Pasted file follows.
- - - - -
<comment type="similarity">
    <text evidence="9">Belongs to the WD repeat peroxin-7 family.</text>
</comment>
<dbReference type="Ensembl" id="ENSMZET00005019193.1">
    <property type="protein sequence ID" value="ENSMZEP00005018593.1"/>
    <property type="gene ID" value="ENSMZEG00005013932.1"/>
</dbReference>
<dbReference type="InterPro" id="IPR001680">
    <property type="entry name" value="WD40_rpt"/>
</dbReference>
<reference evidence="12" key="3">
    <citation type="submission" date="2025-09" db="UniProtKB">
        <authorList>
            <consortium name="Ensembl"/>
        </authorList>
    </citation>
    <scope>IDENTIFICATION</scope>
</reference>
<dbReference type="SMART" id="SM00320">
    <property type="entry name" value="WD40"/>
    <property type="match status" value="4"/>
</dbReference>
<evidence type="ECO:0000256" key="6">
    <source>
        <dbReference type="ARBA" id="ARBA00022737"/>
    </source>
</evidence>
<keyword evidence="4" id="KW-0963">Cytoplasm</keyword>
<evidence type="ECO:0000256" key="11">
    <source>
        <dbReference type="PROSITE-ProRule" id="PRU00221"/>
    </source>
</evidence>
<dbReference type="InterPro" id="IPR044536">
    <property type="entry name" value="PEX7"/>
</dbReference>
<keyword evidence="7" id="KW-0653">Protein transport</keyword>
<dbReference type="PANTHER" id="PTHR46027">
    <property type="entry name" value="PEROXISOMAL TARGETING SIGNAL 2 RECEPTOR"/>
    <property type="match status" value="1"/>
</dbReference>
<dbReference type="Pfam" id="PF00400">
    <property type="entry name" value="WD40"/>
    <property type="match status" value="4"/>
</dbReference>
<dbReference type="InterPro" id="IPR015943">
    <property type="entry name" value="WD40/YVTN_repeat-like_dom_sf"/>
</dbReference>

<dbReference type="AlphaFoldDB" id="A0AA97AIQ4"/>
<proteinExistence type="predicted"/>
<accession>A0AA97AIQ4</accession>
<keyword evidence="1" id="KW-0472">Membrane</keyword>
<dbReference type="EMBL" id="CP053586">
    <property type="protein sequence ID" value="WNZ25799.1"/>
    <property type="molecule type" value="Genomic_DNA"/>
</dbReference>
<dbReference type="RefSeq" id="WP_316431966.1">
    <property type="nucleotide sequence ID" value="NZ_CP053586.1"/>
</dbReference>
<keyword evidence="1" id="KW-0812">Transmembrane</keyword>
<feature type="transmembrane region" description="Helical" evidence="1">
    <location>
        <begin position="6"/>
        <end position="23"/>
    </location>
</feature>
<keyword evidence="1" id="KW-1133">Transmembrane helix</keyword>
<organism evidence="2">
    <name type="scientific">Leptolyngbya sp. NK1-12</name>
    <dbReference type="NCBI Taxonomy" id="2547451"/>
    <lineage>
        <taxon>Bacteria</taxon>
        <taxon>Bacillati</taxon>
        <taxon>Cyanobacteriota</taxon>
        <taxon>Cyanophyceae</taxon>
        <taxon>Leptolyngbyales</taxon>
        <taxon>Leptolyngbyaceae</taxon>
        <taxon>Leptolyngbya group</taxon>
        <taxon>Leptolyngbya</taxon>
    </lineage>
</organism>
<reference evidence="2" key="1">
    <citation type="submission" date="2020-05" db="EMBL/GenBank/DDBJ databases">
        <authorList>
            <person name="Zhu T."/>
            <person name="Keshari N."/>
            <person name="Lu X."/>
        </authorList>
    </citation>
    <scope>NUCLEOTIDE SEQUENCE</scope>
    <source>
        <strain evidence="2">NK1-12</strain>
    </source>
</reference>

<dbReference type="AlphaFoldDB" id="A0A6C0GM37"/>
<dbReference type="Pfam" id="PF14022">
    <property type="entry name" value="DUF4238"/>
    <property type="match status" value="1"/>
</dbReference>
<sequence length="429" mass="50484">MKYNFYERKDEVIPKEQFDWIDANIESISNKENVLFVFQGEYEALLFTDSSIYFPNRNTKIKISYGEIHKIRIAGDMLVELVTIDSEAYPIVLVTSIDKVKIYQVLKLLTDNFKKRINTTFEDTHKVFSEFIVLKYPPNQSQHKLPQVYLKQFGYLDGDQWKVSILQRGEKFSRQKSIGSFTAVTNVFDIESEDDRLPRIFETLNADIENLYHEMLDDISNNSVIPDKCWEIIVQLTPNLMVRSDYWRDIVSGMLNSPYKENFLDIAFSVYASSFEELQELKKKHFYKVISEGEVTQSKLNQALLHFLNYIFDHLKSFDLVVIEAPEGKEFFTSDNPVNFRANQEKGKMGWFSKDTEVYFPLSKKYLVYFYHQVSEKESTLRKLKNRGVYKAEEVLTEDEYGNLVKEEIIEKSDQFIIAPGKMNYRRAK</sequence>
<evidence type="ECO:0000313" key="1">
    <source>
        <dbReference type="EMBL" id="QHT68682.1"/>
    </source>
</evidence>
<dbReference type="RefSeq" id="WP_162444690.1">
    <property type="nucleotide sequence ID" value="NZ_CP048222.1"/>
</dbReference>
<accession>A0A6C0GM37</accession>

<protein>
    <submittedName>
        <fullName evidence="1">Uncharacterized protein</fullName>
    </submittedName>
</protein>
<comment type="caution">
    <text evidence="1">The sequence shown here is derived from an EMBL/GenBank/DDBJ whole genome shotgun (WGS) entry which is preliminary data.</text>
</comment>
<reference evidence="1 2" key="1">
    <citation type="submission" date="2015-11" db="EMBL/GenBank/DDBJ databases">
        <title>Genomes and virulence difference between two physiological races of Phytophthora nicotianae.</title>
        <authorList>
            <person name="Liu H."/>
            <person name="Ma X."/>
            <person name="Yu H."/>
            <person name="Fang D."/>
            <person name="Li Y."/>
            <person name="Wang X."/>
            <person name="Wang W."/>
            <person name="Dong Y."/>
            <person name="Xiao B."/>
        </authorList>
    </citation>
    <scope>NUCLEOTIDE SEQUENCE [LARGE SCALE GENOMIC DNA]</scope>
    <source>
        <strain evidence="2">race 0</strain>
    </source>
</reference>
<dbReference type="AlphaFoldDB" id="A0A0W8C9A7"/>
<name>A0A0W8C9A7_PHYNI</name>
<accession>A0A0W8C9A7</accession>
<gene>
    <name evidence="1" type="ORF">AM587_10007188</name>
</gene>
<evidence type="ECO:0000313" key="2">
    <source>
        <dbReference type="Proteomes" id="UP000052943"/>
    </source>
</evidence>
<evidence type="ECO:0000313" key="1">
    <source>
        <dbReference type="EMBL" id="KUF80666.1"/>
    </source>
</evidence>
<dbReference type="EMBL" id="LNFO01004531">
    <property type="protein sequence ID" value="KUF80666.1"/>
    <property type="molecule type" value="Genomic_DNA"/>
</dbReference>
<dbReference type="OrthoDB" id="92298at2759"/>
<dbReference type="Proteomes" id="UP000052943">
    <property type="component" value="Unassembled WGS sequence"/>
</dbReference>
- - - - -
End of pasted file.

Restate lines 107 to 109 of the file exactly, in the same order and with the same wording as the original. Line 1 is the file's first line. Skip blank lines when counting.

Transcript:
    <property type="nucleotide sequence ID" value="NZ_CP048222.1"/>
</dbReference>
<accession>A0A6C0GM37</accession>